Anyway, if you really believe that any speaker designed to surgically dismantle a performance is what you are after then knock yourself out. You will save alot of money over time if you can be happy with the sound you get. I prefer a speaker that reconstructs a reasonable facsimile of a performance rather than deconstruct it. Additionally, since no one has a living room with the ambient and acoustic characteristics of a good recording studio why would you try to recreate that for your home rig? If you were successful, then your rig would be suitable to replay only those things recorded in that particular studio! You’d drive yourself nuts.
"I prefer a speaker that reconstructs a reasonable facsimile of a performance rather than deconstruct it."
  Precisely my goal. And then add to it a trip through Audacity to remove some of that "mastering" done for poor speakers or earbuds and restore it to what it was when it first started or as close as can be reconstructed to be so. I want a front row seat not some tonally pure interpretation of what someone thinks I SHOULD be listening to.  
Many studios use what I consider to be simply awful sounding speakers and still manage to produce decent recordings. Yamaha MS10s...ouch...Abby Road uses B&W speakers and others, but if your hifi rig is good system every recording is going to have its own sound anyway.
Unfortunately mahlman that is usually exactly what you get, what someone thinks you should be listening too. Mostly because they think it is what you will buy, a dynamically compressed in your face version meant to be listened to in your car or on a portable player. Very few modern recordings of popular music or jazz break away from this modus.
Waiting for Columbus by Little Feat is a good example of one that does and it is very hard to find an audiophile that doesn't like that recording.
This is the reason we love the old recordings they were more about being there than being hit over the head. 
Most mastering engineers use their monitors near field almost like headphones. They adjust the location and volume of the individual tracks so everything you hear is based on their interpretation of what the band should sound like and they use up to 32 tracks maybe even more now.
The old recordings were made with much fewer tracks and fewer microphones giving the mastering engineer less control over the final project and more consistently natural sound like the old RCA classical recordings. Back then it was the recording engineer that had more control over the final product. In this regard Ghasley is correct except that studio recordings are deconstructed to begin with. Artists recording in various booths at different times then reconstructed by the mastering engineer.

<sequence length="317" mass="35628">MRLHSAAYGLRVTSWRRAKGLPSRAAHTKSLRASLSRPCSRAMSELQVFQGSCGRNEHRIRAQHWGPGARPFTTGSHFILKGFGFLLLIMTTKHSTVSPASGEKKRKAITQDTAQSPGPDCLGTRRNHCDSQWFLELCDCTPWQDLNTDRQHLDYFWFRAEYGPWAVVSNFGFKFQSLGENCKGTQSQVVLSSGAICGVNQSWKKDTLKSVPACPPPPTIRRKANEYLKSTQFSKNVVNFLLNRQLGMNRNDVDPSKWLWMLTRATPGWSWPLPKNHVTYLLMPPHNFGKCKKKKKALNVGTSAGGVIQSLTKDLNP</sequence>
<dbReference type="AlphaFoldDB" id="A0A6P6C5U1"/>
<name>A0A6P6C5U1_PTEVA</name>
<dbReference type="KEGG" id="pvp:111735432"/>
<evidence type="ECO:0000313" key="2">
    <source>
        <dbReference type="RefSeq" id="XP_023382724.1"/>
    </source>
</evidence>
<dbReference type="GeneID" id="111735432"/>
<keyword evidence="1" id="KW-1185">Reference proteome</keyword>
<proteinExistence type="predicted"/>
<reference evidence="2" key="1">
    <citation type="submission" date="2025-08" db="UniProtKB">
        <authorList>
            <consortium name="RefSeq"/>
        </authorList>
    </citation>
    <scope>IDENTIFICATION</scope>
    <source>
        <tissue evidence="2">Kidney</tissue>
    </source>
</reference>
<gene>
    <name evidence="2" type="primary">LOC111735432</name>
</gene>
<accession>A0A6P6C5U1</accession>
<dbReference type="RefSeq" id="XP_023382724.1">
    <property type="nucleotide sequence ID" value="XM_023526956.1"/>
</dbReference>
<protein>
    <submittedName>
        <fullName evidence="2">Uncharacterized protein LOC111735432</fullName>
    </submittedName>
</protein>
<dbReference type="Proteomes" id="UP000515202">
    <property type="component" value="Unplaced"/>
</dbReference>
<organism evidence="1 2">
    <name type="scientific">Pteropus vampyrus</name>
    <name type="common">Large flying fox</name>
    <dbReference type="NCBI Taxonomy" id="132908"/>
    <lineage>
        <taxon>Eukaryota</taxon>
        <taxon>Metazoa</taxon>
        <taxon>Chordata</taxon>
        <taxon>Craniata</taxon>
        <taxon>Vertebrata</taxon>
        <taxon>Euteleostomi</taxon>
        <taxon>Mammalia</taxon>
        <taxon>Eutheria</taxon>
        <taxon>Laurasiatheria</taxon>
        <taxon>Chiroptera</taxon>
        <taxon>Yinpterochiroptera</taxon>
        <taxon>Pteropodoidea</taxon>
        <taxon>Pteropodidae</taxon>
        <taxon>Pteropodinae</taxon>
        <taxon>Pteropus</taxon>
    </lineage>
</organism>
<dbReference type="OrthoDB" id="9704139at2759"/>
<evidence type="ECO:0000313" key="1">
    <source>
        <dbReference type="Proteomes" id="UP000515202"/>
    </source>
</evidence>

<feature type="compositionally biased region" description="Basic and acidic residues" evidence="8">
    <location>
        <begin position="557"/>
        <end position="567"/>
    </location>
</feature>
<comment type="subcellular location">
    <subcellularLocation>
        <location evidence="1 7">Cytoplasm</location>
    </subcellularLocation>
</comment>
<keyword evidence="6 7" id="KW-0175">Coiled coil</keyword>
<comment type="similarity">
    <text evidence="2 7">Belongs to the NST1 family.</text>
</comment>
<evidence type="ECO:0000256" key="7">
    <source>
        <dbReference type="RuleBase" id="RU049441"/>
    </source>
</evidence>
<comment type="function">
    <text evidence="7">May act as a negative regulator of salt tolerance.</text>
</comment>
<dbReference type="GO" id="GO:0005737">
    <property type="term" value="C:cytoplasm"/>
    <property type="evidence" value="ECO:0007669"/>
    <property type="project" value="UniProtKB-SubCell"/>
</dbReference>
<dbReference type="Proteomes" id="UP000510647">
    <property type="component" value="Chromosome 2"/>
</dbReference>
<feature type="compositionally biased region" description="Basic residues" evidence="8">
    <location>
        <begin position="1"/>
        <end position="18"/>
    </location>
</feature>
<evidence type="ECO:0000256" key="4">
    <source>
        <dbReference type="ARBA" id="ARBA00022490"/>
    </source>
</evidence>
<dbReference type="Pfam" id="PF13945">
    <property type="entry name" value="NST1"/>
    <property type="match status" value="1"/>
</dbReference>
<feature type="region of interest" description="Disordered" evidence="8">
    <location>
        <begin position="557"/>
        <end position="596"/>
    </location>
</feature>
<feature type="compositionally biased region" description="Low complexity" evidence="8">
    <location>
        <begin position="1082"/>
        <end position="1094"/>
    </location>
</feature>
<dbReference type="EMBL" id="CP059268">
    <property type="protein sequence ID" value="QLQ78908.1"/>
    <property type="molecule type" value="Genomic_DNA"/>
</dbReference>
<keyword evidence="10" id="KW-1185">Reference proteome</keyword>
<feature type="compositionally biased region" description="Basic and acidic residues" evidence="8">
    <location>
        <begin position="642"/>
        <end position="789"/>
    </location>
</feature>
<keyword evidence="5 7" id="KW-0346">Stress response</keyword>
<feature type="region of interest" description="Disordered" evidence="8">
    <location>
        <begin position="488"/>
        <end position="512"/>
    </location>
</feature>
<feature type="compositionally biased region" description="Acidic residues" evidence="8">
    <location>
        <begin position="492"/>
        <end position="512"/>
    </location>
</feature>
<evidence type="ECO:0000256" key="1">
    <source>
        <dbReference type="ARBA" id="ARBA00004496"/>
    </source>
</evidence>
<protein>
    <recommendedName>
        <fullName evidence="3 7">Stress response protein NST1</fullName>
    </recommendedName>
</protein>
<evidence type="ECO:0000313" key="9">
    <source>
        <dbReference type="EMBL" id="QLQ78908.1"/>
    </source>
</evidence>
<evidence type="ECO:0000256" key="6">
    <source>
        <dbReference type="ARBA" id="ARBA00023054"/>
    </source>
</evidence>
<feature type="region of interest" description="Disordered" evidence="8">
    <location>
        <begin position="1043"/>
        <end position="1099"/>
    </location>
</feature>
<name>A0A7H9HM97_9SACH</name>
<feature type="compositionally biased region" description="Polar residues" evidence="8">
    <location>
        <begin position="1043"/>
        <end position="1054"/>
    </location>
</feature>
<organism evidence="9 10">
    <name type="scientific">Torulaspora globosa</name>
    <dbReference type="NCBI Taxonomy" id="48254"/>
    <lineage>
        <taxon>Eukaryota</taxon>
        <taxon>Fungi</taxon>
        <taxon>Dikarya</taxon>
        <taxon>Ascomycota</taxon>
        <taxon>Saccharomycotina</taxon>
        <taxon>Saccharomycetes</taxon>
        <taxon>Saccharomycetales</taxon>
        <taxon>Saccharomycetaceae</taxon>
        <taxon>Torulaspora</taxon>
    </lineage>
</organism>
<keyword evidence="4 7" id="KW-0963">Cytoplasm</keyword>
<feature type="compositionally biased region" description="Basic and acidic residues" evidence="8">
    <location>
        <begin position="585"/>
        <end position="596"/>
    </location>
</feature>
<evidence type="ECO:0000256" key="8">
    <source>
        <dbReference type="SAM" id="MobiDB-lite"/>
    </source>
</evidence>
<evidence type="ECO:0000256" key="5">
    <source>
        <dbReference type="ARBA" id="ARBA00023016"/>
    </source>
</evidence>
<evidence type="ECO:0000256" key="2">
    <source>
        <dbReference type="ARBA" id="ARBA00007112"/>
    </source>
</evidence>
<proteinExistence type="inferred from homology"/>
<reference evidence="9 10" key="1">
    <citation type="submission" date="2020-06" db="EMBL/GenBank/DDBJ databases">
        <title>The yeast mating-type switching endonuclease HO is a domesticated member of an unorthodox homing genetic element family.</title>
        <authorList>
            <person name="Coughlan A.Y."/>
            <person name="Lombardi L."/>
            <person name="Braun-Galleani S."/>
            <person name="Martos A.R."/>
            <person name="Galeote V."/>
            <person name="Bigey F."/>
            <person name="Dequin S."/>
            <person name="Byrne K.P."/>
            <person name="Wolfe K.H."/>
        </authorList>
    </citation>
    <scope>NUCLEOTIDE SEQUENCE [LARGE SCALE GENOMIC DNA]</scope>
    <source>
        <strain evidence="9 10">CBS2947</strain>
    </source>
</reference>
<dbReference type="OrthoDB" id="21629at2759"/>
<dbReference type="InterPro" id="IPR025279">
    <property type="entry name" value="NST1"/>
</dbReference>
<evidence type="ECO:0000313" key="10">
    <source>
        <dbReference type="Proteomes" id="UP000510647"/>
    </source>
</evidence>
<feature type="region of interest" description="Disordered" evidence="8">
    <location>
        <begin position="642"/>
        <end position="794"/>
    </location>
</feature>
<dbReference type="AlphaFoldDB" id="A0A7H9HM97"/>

I think many of us gravitate to live recordings for this reason. I certainly do. Even if you do not care for classical music you should listen to some once in a while. I think it gives you a better idea what a system is capable of. Acoustic Jazz recordings also usually give a more natural presentation. Having said all that there is art is sculpting the sound to make a statement other than what you would hear under natural circumstance like The Wall by Pink Floyd a veritable studio masterpiece. Amused to Death is another example of studio wizardry. 

The main reason Pros spend less than we do is because they have an entirely separate industry which prices their equipment far more reasonably. Look at the price of Benchmark gear. There is no Boulder in the Pro Sound industry. Nobody would buy it. On the other hand there are some great values in the pro market that can be used in our systems. I use commercial amplifiers on my subwoofers to great effect and substantial savings. I just had to pull the fans out:) 

Forgetting about all the studio stuff, some hi fi systems are capable of a more natural presentation of the music than others. There are two basic formats based on the type of speaker, point source and line source. Point source projects a smaller, tighter image which can be very intriguing. Line source speaker project a larger more powerful image which some think is overwhelming. In order to project a proper image both types have to be bilaterally symmetrical. Their frequency response and phase characteristics have to be identical accounting for room acoustics which is what make this so difficult. Few of us have a perfectly symmetrical room. Those that do are extremely lucky. Just one window on one side and not the other is enough to screw things up. Even if you are lucky and have a symmetrical room there will always be some variability between identical speakers. There are various methods of dealing with this depending on the situation and system capability. Somebody with a tough but large room many choose to keep the speakers as far from a wall as possible and sit closer to the speakers minimizing room acoustics. Some of us will manage the acoustics with physical treatments of one sort or another. Some of us can now use digital speaker management to achieve the most accurate results. I prefer to improve the room as much as is reasonably possible then finish up with digital speaker management which others call room control. It is actually system control the room being part of the system. This is not just for subwoofers. The idea is to make the phase and frequency response of both channels identical. This results in the best possible image from either type of loudspeaker.